Careers in Information Management

  • Preparing the next generation of information professionals and changemakers.

Career Paths in Information Management

Those with degrees in Information Management find themselves in a rapidly growing career field.

Information management professionals are in demand to contribute to high performing teams to maximize the value of information management solutions with a goal of reducing costs while increasing process integrity and efficiency.

The Information Management degree is in demand in diverse career fields, including both the private and the public sectors, in services such as business intelligence, legal, financial, health and information technology. Information Management job titles include but are not limited to:

  • User Experience Specialists,
  • Data Analysts,
  • Strategy and Planning Managers,
  • Technology Developers and Designers, and
  • Chief Information Officers.

The MIM program provides students with an opportunity to build careers in the Information Management field. MIM graduates are equipped with skills and knowledge necessary to become leaders in the information field, performing tasks such as information research, source filtering, market, and feasibility analysis. Through the provided rigorous coursework, students gain expertise in regression, prescriptive and descriptive analysis to make data-driven conclusions. They will be able to lead their organizations in achieving successful outcomes and tactical goals.

MIM students are prepared to visually communicate quantitative and qualitative messages. MIM graduates have the competitive means to create positive change in their workplace through their interdisciplinary knowledge gained at the UMD iSchool MIM Program.

Job Profiles for MIM Graduates

Content Strategist

Content strategists are required to have skills in content analysis, which focuses on metadata, taxonomy, search engine optimization, and the ways these concepts support content; editorial, focusing on strategies, guidelines, tools, and possibly the development of new forms of marketing content and social media initiatives; and information architecture. Content strategists should be familiar with a wide range of applications and tools, and frequently are responsible for implementing and training individuals to best use them. Other essential skills include project management, web content management, marketing communications, technical writing, and strategic marketing. Skills that seem to negatively impact pay include Research Analysis, Social Media Marketing, and User Research. For most people, competency in Content Management indicates knowledge of Editing and Web Content Management.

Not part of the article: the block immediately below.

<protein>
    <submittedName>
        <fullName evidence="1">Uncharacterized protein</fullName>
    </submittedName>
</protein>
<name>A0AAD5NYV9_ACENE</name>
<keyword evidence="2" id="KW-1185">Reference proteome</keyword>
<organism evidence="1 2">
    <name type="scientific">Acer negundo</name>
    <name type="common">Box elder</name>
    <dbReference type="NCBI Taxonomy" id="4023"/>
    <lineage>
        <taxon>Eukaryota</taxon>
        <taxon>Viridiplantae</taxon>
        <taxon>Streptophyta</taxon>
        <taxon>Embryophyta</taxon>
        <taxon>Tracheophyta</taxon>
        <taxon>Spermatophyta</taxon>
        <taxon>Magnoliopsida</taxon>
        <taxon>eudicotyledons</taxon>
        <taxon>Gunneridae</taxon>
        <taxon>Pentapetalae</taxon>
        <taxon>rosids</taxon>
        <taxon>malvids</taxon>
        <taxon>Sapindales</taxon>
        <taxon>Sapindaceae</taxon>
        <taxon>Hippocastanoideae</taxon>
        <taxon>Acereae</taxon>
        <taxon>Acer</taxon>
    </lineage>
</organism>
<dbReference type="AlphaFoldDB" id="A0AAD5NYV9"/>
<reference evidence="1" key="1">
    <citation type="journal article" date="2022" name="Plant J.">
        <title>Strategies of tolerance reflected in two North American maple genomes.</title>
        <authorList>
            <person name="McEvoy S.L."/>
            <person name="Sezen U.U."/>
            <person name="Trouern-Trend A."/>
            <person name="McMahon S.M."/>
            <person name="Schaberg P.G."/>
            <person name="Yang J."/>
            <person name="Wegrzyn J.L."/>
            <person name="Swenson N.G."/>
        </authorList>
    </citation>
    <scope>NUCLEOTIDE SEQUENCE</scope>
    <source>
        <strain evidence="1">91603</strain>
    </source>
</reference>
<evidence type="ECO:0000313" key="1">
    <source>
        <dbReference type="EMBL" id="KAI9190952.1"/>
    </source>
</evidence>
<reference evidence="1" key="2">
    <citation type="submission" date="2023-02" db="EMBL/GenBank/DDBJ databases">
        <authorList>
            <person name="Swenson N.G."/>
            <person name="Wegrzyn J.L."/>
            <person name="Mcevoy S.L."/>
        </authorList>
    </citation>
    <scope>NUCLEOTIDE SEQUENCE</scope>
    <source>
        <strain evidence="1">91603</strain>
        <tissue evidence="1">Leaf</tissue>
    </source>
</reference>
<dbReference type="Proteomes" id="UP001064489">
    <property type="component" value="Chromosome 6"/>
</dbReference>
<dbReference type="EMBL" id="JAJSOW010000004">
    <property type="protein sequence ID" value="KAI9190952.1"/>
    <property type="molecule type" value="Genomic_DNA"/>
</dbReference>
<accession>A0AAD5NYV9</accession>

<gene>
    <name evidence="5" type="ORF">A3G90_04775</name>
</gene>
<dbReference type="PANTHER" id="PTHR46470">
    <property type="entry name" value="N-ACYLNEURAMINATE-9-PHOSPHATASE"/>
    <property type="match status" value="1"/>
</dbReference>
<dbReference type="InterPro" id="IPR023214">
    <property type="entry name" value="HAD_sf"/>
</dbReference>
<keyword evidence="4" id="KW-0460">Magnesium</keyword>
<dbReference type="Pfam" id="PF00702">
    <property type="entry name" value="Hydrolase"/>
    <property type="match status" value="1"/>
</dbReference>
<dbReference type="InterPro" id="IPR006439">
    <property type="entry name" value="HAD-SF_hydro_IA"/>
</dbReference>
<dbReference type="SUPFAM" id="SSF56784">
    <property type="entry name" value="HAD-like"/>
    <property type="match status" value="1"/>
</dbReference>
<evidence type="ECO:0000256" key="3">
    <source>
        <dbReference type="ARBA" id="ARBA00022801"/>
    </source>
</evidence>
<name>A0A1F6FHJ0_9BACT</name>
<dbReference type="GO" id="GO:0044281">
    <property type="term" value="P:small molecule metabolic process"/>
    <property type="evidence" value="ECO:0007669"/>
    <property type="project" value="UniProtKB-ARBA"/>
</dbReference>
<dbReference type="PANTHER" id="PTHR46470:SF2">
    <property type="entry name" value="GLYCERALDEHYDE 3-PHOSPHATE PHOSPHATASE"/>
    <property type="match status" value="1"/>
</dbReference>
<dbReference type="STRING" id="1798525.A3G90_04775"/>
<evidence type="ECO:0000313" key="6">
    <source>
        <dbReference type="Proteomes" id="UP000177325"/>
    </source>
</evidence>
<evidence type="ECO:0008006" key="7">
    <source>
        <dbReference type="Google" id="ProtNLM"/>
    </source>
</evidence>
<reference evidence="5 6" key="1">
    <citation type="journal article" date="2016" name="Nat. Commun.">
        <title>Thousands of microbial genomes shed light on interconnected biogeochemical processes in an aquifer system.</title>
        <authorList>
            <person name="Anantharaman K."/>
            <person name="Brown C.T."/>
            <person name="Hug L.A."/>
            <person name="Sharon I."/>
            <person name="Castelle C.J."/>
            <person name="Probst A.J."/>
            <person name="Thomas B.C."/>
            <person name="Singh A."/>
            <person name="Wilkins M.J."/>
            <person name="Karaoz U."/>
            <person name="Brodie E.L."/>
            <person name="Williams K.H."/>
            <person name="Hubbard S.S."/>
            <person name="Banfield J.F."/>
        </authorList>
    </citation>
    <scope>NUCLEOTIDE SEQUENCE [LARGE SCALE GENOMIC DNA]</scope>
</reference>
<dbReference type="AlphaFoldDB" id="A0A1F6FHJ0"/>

Median pay for Content Strategists in the United States is around $60K annually. Career length is the biggest factor affecting pay for this group, followed by geography.

Content Strategist Tasks

  • Set guidelines for tone, style, and content of writing and communications.

  • Strategize to ensure content is consistent and compelling across delivery streams.

  • Create specifications and appropriate content for designated audience.

  • Improve content delivery including search engine optimization and metadata management.

Related Titles: Digital Content Strategist, Content Director, Multimedia Content Strategist, Senior Content Strategist, Creative Content Strategist, Digital Strategist & Content Marketer, Online Strategist, Search Engine Strategist, Content & SEO Strategist.

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Data Analyst

Individuals looking for data analyst jobs must be knowledgeable in computer programs such as Microsoft Excel, Microsoft Access, SharePoint, and SQL databases. Since data science professionals are involved in the data collection, processing, and analyzing, they need the have knowledge in statistical methods and be able to run algorithms. The will also need to organize and remove certain data, be able to summarize the materials, and present it to the final clients. Communication skills, problem solving, creative thinking, and working collaboratively are all desirable traits for those looking to go into data science.